Wednesday, March 31, 2010

Brain Scans Reveal Brain Damage in Gulf War Veterans

Written by Lourdes Salvador

(California Chronicle) - After nearly 20 years of having their poor health dismissed as "post traumatic stress", Gulf War Veterans finally have a way to show the legitimacy of their illness, Gulf War Syndrome.

Gulf War Syndrome is a complex bunch of symptoms that are seemingly unrelated. Pain, numbness, tingling, fatigue, brain fog, chemical sensitivity, emotional changes, and other subjective symptoms make up the syndrome.
In recent years, toxic exposures during deployment have been linked to Gulf War Syndrome.

At the annual Society of Toxicology meeting, functional MRI brain scans were presented which clearly identify physical differences in the brains of Gulf War Syndrome victims when compared to healthy counterparts. Further, they can identify three distinct forms of Gulf War Syndrome.

Each form of Gulf War Syndrome is linked to a different toxic agent. The agents are Sarin nerve gas, pyridostigmine bromide (a nerve gas antidote), and pesticides. Each of these agents produces a consistent physical change in basal ganglia of the brain that is believed to lead to neuron die off.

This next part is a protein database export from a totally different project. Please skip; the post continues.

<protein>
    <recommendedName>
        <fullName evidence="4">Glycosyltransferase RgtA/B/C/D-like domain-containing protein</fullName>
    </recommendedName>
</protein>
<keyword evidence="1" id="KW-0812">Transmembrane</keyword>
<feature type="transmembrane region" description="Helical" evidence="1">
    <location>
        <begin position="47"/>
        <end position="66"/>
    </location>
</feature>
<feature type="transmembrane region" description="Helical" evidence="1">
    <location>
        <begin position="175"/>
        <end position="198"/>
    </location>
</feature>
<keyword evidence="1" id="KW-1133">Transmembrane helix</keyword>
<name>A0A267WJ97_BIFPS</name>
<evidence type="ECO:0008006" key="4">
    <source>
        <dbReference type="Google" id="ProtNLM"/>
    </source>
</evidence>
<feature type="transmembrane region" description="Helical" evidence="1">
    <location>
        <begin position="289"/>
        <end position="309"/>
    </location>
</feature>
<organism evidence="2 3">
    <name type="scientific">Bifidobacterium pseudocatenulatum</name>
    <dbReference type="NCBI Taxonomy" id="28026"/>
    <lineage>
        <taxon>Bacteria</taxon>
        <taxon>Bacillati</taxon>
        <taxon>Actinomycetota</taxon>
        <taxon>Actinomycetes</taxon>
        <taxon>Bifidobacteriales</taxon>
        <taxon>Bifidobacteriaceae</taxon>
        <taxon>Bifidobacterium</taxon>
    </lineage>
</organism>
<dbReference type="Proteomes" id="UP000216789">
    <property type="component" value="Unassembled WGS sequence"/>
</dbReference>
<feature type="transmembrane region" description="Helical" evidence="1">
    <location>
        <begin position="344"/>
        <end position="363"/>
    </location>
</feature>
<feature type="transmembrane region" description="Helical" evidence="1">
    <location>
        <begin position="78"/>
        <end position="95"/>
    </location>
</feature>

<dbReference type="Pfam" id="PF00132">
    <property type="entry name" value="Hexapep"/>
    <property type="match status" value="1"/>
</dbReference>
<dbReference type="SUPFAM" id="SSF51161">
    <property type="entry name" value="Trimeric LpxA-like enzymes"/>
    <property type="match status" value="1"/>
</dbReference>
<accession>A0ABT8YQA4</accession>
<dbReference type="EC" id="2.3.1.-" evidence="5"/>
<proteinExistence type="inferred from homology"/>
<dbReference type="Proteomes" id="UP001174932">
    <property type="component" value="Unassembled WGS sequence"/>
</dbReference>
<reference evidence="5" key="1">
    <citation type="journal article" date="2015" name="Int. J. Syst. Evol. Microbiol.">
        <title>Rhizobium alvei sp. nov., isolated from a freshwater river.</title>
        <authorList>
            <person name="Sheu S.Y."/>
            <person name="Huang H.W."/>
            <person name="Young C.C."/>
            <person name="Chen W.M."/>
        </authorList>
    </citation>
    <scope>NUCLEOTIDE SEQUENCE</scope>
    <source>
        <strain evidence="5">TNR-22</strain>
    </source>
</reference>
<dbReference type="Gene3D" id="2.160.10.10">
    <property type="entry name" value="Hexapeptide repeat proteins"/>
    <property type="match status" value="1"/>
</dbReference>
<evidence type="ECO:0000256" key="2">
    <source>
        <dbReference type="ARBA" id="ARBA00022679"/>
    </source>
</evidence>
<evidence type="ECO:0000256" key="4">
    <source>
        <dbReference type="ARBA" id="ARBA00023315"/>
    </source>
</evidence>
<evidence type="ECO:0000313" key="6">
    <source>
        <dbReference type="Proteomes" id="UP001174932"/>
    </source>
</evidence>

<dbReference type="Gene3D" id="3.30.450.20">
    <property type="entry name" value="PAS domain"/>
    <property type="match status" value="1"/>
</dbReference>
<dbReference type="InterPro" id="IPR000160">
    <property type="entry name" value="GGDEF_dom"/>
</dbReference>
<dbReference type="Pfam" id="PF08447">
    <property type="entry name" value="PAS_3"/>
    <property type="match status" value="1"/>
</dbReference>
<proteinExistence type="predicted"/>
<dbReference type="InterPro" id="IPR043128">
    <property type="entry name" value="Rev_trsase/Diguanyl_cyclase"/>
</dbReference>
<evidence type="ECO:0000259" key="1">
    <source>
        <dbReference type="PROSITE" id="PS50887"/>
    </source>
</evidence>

The brain must find alternate routes around the damage, leading to decreased brain function and symptoms related to the loss of function in the damaged part of the brain.

The basal ganglia controls cognition and coordination. Damage to the basal ganglia may lead to problems with speech, motor control, and memory. Symptoms may include difficulty walking, poor memory, tremor, tics, and repetitive movements.

Other conditions related to the basal ganglia include Huntington disease, Tourettes syndrome, and Wilson diseases.

Other findings include altered blood flow to the brain and damage to the myelin sheath similar to that seen is multiple sclerosis.

While this information will likely lead to diagnostic tests to enable doctors to definitively diagnose Gulf War Syndrome, an appropriate treatment or cure has yet to be discovered.

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This article originally appeared in the MCS America News, April 2010 Issue http://mcs-america.org/april2010.pdf. For more articles on this topic, see: MCSA News.

Lourdes Salvador is the founder of MCS America, a science writer, and a social advocate for the greater awareness of environmental contamination, human toxicology, and propagation of multiple chemical sensitivity (MCS) as a disorder of organic biological origin induced by toxic environmental insults.

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